You go first. An agent-based model of mating-migration between early farming and foraging societies
Following the introduction of agriculture, domestication and permanent settlement in the early Holocene, patrilinear and patrilocal models have become more common than matrilineal and matrilocal ones. While patrilocality is observed at the worldwide level, matrilocality has been associated to specific areas, e.g. sub-Saharan Africa.
Matrilocal and patrilocal residence patterns indicate whether as a rule, a newly formed couple settles with or near the female’s or male’s parents respectively. In this context, mating can be seen as a sub-category of the migration process, where one of the two components of the newly formed couple moves into the household/village/city/country of the other. Where patrilocality is widespread greater female mobility is observed. The opposite is true for matrilocality.
Using available ethnological data, our agent-based model (ABM) focuses on mating-migration dynamics between hunter-gatherer populations (HGP) and food-producing populations (FPP). We explore within and between population mating-migration behavior, highlighting possible tendencies for gendered ‘marriage’ migration among traditional HG and AP societies.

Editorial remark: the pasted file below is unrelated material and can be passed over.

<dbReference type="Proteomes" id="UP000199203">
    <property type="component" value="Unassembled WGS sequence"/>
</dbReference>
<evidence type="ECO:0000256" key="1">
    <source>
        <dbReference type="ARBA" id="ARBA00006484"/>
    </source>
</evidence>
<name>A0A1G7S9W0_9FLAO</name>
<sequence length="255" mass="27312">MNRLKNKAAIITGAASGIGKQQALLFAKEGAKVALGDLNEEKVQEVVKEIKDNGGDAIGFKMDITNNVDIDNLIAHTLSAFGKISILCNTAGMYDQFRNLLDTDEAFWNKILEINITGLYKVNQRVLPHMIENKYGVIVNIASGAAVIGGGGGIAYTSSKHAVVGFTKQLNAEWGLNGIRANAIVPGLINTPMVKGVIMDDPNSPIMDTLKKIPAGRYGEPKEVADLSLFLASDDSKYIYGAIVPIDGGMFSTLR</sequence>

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You go first. An agent-based model of mating-migration between early farming and foraging societies. Andrea Balbo, Jasmin Link, Jürgen Scheffran, et al.. Presented at The 80th Annual Meeting of the Society for American Archaeology, San Francisco, California. 2015 ( tDAR id: 396992)
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